In the event the network went down, calls would just queue up on the recorder host's local storage. Obviously you can't sustain this forever, but having it be able to survive for several hours with no connectivity would be rather important.

At either end, it probably would use actual filesystem semantics. Things like MP3 call audio files tend to work well that way. However, just because it's in a filesystem at either end doesn't mean that you necessarily want to fling it over the network like that!

A similar pattern might apply for gathering logs from a bunch of worker nodes. Logs go to the local disk for a little while, and then roll over to another filename. When that happens, a helper process wakes up and tries to push it to permanent storage, again with some kind of RPC method. It could be a glorified HTTP POST if you're so inclined. Then it expires the logs from the local host. Lather, rinse, repeat.

Another way to look at it is like this: if you give your programmers the impression that they can rely on POSIX filesystem behaviors, they will build a system which depends on them. NFS is one of several ways to make this happen. If, on the other hand, you treat storage and retrieval like network calls which can (and will) fail, you have a better chance of having them build resilient systems.

Put it another way. What's more likely to be handled properly: a HTTP POST that times out, or a fprintf() that blocks effectively forever?

...

I talked about having my creations be "mine again by default" now that I'm out of a conventional gig. Some folks have asked about the implications of that. This is really messy, and everyone needs to educate themselves about what may apply to their situations.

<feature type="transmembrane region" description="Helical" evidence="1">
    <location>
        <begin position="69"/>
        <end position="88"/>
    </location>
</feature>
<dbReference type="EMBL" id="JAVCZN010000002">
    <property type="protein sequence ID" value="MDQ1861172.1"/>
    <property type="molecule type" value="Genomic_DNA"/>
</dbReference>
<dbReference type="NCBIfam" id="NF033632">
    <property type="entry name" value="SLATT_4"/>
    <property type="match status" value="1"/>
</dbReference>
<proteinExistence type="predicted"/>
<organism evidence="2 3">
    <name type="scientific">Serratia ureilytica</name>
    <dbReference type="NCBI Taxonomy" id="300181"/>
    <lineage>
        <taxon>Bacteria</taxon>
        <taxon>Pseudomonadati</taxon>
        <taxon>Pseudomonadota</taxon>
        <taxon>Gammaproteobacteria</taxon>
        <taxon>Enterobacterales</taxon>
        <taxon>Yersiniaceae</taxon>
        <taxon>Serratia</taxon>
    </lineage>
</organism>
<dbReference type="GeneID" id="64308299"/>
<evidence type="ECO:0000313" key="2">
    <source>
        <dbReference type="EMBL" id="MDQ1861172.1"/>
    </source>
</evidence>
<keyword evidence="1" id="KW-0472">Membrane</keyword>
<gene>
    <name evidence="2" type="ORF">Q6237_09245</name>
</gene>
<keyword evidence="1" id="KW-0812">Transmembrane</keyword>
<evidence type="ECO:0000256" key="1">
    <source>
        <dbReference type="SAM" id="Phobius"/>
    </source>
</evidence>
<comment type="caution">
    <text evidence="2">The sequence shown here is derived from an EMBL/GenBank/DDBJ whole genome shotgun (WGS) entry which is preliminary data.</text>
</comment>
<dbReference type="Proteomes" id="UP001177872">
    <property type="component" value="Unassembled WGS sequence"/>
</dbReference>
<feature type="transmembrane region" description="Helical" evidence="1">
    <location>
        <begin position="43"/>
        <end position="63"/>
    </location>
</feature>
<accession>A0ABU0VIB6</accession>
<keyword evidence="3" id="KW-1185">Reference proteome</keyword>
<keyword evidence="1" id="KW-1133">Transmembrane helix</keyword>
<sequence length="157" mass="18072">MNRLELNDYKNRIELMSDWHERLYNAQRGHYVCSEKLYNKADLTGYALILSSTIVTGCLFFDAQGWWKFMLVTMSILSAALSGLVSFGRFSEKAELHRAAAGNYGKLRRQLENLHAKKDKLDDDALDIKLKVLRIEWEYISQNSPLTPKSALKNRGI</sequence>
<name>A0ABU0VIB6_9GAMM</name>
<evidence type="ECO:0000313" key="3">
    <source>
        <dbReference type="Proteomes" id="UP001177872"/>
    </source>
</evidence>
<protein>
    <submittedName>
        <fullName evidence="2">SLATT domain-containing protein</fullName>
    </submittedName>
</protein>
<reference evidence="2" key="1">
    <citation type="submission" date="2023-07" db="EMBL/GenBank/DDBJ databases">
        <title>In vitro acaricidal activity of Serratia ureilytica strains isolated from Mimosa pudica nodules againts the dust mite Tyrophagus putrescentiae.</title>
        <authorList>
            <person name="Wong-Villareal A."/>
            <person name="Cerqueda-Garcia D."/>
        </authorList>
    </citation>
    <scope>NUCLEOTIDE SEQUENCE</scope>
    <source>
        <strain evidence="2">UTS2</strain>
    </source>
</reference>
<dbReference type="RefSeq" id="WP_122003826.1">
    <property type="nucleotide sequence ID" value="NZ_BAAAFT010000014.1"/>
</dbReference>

First of all, laws vary from state to state, and obviously country to country. If you're in California, you probably have a better situation as a worker than if you're somewhere else in the US, for instance.

Next, if you're working on the company's equipment or "on their time" (whatever that means, given non-hourly workers), worry. That's the kind of stuff they'll use to make a case for owning something you created. It seems obvious when you say it out loud, but some people don't really think about it.

You might have a company phone or laptop. Does that phone have a data plan? Did you use that data plan to look stuff up for the side project? Did you call your cofounder of the side gig? Did you start researching something for that project while you were at the office?

Then there's the whole "company's line of work" thing. Maybe your company makes a certain type of widget. You start looking at how to make very similar widgets for yourself. They can use that against you, too. The really insidious part of this is that so many of these companies are fanning out into other markets.

If you worked at Google at one point, competing with them probably meant doing web search. Then it meant Usenet archives. Then it added any form of online advertising, as they gained the ability to inject ads all over the web. Within ten years, there was photo sharing, bad attempts at social networking, "checkins" to restaurants and other places, self-driving cars, wacky software-defined cell networks, and the list goes on and on. How could you not compete with one of their lines of business?

Other companies are growing in similar ways. Yours might be next.

For this and many other reasons, I tended to keep my ideas squashed down to nothingness while working that "real job". The things which did progress in terms of coding were stuff like the scanner and a few other projects of mine. All of those were things I put on the list of "pre-existing inventions" when I started working there. Even then, I didn't touch any of it from work equipment.

When in doubt, track down an actual lawyer, naturally!